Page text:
California’s Unique Climate Pattern

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Highlight: California’s unique climate pattern.

Fig. 1: Quarterly temperature/precipitation rankings given the 1895-2021 climatology for the state of California for 2016-2021 (so far).

Discussion: California is engulfed in a record hot summer. Dryness has been dominant in 2021 acting as a catalyst to the record heat. Is there anything about the 5-year trend that helps to explain the record heat of summer 2021? Note that the quarterly temperature ranking for California during the past 5 years has generally been in the top 20% warmest years in the 1985-2021 climatology (Fig. 1). Early 2019 was cool and wet and in general 2019 was temperate. Otherwise, anomalous warmth has dominated. The quarterly precipitation pattern across California during the past 5 years has varied widely. There have been 6 dry spikes and 4 wet spikes. Not surprising is the wet climate accompanying the cool Q1 of 2019 climate. However, the 2nd wettest Q1 on record, which occurred in 2017 was accompanied by anomalous warmth which is exceptionally unusual. The wet Q2 of 2020 was also surprisingly warm.

Fig. 2: The upper air pattern as defined by 500 MB height anomalies for 2016-2020. California has been exposed to anomalous warm high-pressure.

Fig. 3: Born in late 2013/early 2014 is a large mass of surface and subsurface anomalous warm water in the northeast Pacific Ocean which in-turn has warmed the atmosphere above causing persistent high-pressure ridging to develop.

The upper air pattern during 2016-2020 has featured an unusually strong high-pressure system over the Gulf of Alaska and vicinity (Fig. 2). Dry and warm climate is usually associated with these systems. Residual high-pressure has extended to the east across the Southern U.S. including California helping to explain the persistent anomalous warm climate. The upper-level high-pressure ridge is associated with a large area of anomalous warm ocean water in the northeast Pacific Ocean which developed in late 2013/early 2014 and has persisted into 2021 (Fig. 3).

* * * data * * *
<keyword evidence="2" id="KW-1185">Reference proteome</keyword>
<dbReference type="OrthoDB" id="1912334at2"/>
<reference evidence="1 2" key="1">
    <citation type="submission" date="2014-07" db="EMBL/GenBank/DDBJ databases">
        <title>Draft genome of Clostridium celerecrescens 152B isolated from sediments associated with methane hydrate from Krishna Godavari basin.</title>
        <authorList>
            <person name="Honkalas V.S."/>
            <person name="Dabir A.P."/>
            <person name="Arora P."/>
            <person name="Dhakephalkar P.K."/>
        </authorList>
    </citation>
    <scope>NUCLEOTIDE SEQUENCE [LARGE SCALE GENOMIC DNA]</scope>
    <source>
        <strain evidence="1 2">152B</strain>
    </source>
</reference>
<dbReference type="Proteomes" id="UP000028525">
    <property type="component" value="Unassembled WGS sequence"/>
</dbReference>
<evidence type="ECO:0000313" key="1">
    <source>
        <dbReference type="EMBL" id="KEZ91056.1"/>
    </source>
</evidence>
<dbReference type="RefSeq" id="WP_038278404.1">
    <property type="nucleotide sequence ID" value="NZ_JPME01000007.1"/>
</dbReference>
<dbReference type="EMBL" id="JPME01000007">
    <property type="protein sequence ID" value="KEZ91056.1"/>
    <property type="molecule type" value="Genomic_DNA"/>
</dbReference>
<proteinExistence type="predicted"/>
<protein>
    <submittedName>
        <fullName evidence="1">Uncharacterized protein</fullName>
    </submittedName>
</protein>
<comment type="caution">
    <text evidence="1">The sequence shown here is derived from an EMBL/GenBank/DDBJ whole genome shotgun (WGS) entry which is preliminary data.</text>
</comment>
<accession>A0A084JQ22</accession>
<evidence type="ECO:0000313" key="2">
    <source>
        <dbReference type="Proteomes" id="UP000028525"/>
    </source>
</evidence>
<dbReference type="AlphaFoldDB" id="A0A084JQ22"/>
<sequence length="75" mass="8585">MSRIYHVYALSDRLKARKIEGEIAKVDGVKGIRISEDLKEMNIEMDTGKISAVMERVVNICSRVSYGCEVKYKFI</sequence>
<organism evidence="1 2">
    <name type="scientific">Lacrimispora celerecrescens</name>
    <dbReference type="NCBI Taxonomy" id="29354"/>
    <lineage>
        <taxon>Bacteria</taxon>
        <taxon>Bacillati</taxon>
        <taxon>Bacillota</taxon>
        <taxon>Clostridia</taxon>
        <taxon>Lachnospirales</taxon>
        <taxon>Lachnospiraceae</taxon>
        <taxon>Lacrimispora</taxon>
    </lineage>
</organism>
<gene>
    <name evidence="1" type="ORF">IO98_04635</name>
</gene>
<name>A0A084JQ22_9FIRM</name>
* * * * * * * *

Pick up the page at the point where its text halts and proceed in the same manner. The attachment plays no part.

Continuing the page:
The upper ridge is preventing winter-time heavy precipitation from occurring when California gains most of their water. Q1 of 2017 and 2019 were wet otherwise precipitation during the wet season has not occurred. Consequently, California is in a long-term drought capable of intensifying if hot weather associated with the semi-permanent upper ridge pattern described comes along.

Conclusion: From a climate perspective, the accelerant of anomalous heat which is currently at record levels for California for summer 2021 so far is a semi-permanent upper-level high-pressure ridge present much of the time since 2013 and associated with reginal warming of the northeast Pacific Ocean. The semi-permanent ridge has allowed only 2 quarters since 2015 to feature the excessive precipitation needed to prevent drought. Consequently, soil moisture is depleted. Below normal soil moisture over a large region is the catalyst (and predictor) of anomalous warmth. A very dry scenario, such as the 2021 California drought is the trigger for the super heat this state has observed since summer began.